Review of Change of Plans by KJ
As I was starting KJ’s new novel, I joked that her books were always good, and easy to review. Ugh. I was absolutely right about the good part but the easy to review? Not so much. This book messed with my head. It’s not a difficult book, it’s not dark, it’s not problematic. It’s very human. And that’s what got to me. Again.
So, what is this very human book about? Emily is a successful architect with her own firm and the best team. She’s also an over-planner and she has her own reasons for that. They’re totally valid reasons but the overplanning and the rigidity that goes with it make her life a bit complicated when it comes to relationships and interactions with other less-planning people. Then, with the intervention of a higher power, Skye comes into Emily’s life. And everything changes.
For years, my first reaction whenever someone suggested a change of plans was “no”. It still is but now that I’m aware of it, I don’t usually say it aloud. I blame it on dyspraxia: when everything new implies shrewd calculation, changing plans on a whim doesn’t come easily. As I was telling friends recently, I can do new and I can do unplanned but not both at the same time. While planning things makes me feel safe, it can also be exhausting. As strange as this will sound, lockdown brought relief in that regard. When we first went into lockdown last year, a weight fell off my shoulders. Suddenly, no planning was necessary anymore. No planning was possible, even. In all the turmoil that is the world, despite the pandemic and all it implies, I welcomed the quiet. Silver linings and all that.
So yeah, I see a lot of myself in Emily. Or is it my former self? Who knows, we’re all works in progress. Anyway, once again, I’m studying myself (should I blame my therapist for this?) instead of focusing on the book. The book is the star of the review yet I can’t help it if it resonates. KJ knows a thing or two about mental health and it shows.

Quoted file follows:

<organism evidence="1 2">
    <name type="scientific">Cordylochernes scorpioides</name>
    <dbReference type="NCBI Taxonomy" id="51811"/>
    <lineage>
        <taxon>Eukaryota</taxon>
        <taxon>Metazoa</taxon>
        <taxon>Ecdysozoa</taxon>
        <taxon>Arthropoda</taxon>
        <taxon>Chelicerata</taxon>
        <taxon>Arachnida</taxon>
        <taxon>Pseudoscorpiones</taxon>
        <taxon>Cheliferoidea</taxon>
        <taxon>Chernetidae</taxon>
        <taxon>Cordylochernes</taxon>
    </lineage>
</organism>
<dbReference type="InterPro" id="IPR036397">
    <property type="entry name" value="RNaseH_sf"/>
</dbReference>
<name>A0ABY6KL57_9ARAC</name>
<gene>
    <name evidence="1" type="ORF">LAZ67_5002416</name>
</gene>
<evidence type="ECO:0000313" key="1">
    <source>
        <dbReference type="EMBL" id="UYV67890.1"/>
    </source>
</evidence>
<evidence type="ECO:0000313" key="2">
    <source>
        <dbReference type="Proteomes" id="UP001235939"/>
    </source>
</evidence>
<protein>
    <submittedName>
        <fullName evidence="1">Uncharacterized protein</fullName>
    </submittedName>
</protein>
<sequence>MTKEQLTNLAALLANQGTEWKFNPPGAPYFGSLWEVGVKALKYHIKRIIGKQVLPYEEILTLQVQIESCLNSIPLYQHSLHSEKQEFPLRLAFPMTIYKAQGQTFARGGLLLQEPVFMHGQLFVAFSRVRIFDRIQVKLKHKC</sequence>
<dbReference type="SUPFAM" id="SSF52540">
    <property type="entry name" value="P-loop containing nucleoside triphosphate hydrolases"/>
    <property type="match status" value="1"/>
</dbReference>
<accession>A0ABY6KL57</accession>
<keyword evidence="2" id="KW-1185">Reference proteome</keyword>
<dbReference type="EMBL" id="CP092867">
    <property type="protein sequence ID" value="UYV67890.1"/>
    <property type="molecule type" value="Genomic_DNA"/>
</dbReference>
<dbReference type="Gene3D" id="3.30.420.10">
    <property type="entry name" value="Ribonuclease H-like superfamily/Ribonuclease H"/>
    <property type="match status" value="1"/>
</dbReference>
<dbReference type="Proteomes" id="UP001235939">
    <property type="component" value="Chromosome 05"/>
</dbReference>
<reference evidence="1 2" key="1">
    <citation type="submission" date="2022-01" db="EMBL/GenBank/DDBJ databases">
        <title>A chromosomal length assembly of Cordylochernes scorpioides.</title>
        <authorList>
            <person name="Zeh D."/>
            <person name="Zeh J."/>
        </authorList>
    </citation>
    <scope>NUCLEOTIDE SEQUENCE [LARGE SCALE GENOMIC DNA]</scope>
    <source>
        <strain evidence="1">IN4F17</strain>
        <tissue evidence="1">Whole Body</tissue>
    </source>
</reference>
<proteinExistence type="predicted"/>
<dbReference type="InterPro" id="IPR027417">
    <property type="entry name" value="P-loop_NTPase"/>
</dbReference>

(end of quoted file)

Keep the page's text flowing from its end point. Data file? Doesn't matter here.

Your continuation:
Back to the star. The star of the book isn’t Emily’s constant planning, it isn’t Skye’s efforts to rein in her own spontaneous self. It’s the romance, the self-evident love story between two adorable and stunning characters who, like every character KJ creates, deserve the best. Not because they’re perfect, because they aren’t. They’re kind and unfair and stubborn and overall wonderfully real and good. They’re also stronger together. They’re both each other’s right person, the person who will help you be the best version of yourself. The person who makes you feel safe, safe enough to be who you are.
Like with every KJ book, there are many layers to this one. You can read it for the romance and enjoy it fully. You can read it for the insight on mental health and enjoy it fully. You can read it for the dysfunctional families, for employees who are essentially friends, for the beauty of Ikebana. You can read it for the writing and the humour and the sexy scenes. There’s nothing simple about this story and these characters and yet they bring simple joy.